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Opinion: Three questions for Jay Powell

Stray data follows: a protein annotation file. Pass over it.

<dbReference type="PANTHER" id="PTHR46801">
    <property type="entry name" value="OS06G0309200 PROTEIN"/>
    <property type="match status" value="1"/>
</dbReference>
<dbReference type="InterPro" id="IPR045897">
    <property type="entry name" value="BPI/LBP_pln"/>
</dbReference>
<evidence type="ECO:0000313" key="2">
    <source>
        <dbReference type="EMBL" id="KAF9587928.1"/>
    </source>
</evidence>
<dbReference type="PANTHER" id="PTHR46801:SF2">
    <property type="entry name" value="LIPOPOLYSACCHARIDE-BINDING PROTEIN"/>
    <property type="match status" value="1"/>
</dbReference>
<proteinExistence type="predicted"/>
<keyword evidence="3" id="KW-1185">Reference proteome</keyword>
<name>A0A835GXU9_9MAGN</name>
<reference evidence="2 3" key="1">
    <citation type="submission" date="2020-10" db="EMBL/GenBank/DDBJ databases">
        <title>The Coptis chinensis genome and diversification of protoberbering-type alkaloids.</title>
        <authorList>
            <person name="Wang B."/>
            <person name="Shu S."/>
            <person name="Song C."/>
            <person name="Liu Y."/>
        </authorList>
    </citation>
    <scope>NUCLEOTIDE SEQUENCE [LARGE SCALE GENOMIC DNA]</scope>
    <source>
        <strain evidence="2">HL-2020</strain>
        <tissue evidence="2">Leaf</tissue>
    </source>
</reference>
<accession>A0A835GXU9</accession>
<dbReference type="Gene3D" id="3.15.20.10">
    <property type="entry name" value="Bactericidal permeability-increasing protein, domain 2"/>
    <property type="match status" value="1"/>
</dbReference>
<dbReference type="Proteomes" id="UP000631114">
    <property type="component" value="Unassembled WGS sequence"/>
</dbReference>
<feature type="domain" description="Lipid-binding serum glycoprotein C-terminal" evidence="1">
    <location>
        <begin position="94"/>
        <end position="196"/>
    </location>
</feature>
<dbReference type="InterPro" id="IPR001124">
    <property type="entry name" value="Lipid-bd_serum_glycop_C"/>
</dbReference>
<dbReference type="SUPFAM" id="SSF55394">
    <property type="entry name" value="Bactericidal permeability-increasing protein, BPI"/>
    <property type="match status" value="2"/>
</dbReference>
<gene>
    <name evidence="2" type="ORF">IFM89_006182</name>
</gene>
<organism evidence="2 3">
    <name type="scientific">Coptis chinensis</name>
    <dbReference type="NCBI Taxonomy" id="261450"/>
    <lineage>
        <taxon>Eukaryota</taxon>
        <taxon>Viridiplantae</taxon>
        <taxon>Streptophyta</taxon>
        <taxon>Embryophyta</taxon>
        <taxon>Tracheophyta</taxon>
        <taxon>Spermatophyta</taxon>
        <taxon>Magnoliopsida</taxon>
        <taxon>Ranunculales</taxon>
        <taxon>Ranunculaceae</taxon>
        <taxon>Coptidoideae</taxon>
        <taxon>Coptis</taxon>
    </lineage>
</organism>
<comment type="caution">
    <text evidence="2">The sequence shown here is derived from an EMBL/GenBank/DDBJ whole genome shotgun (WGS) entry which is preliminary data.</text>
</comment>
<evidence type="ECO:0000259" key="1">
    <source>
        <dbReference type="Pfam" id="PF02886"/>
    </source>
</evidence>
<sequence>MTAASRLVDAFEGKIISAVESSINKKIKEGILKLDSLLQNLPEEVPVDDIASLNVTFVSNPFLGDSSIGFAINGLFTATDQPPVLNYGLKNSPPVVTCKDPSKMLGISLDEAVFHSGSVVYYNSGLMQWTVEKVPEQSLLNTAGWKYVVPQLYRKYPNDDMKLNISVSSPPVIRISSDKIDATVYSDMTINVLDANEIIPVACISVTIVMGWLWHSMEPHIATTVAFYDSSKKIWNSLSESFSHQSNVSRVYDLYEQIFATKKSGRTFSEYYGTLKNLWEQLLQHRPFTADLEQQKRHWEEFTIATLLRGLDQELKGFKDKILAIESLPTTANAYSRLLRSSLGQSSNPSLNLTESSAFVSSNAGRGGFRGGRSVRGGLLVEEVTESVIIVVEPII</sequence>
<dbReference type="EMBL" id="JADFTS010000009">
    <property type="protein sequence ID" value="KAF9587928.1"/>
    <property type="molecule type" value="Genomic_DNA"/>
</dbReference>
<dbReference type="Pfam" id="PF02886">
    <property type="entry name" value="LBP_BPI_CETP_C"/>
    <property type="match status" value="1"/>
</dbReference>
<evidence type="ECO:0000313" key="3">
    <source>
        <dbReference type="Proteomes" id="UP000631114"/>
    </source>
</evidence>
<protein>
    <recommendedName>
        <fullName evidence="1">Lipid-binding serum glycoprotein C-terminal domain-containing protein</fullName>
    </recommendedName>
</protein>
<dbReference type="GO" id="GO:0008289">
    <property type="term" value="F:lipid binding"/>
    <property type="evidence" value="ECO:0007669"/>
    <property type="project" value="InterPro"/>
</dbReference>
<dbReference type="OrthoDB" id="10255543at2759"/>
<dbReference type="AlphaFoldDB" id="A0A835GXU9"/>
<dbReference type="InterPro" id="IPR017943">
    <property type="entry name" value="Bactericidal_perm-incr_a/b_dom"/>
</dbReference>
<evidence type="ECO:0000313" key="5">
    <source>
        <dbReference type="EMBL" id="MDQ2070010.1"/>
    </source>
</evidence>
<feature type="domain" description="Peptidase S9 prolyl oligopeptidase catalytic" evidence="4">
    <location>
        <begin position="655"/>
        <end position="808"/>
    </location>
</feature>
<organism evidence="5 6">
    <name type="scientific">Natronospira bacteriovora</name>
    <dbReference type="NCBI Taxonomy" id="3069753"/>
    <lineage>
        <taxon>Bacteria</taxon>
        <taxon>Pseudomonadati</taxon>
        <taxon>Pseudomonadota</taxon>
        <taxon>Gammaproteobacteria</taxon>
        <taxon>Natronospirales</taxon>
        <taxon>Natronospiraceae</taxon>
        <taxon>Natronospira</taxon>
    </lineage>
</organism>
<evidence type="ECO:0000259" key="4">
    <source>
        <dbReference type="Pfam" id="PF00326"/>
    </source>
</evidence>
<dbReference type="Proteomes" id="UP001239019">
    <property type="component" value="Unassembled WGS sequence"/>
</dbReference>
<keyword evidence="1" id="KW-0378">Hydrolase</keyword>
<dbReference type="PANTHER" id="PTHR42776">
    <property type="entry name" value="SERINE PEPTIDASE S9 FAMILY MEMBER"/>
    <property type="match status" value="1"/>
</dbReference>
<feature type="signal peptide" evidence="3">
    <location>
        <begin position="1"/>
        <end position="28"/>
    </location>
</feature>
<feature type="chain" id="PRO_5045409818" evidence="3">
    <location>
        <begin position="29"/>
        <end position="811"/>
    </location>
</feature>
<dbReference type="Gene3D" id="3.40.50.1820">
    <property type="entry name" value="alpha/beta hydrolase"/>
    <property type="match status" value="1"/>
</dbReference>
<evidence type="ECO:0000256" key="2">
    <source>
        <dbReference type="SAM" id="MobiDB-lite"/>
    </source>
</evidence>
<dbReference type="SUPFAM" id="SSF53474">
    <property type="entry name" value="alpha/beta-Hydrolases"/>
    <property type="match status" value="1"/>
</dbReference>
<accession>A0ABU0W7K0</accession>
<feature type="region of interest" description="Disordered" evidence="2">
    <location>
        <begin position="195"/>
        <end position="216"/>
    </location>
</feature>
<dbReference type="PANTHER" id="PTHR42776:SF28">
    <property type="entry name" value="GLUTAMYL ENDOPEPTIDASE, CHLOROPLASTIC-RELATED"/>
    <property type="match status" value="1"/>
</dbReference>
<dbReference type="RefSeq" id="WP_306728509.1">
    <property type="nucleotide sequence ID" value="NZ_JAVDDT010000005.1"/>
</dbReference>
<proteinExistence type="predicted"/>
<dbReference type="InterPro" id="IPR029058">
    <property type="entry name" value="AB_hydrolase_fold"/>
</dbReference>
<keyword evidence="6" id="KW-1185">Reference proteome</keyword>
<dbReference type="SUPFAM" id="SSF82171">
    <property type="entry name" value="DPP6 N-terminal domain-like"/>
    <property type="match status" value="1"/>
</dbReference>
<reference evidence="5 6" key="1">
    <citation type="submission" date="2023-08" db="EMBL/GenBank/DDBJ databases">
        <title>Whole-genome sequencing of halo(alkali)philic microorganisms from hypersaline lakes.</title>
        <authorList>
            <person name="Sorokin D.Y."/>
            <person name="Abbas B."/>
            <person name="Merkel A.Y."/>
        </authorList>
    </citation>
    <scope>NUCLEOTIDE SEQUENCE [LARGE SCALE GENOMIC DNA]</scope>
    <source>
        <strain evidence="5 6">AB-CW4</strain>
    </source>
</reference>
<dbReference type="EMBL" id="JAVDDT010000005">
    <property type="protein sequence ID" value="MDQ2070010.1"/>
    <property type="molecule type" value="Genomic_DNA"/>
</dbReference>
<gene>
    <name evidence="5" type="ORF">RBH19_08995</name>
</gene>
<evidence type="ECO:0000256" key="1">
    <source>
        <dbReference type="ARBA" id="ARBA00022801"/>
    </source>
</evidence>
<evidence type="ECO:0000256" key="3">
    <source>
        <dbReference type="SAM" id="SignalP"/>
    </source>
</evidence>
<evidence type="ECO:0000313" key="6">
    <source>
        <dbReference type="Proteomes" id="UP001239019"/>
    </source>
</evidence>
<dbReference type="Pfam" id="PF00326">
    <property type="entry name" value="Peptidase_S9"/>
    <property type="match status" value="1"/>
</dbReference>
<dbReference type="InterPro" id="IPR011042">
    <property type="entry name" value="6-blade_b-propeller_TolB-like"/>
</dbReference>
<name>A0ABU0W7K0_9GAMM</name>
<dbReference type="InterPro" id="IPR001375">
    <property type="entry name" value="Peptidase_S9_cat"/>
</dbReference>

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Jay Powell will make his first appearance at the Senate Banking Committee this week. It is a big moment for the new chairman of the US Federal Reserve — his first opportunity to step out of the shadow of Janet Yellen, his predecessor, and define his own views. American politicians can also use this moment to ask some key questions about where the economy is heading and how he intends to shape monetary policy. Rana Foroohar puts forward three issues on which she would like to hear Mr Powell’s views in her latest column. First, is the central bank’s focus on pre-empting inflation wrong, given that wages have barely budged? Second, is the increasing concentration of power in the US economy a problem? And third, if the US economy begins to sink, would the Fed chair choose to support stocks, bonds or the dollar? During Ms Yellen’s tenure at the Federal Reserve, the US economy was blessed with low rates and an easy flow of money. Rana points out these circumstances buoyed the economy and limited the pain for ordinary citizens. But at some point, the central bank will run out of fire power and politicians will have to take over. This could prove Mr Powell’s greatest challenge. Avoiding the worst of all post-Brexit worlds Wolfgang Münchau predicts in his column that the UK will end up in a customs union with the EU. But Brussels will not want Brexit Britain to become entirely detached from the bloc, so it will come with stringent conditions. Mediocre management Gavin Kelly blames bad British bosses for some of the country’s productivity problems. The link between employee happiness and national prosperity is rarely frequently made, he argues, and job satisfaction needs to improve. Three basketcases Nick Clegg says the May government’s strategy of dividing Britain’s post-Brexit needs into “three baskets” would create a more statist economy: the very kind of managed market system that Conservatives once rallied against.

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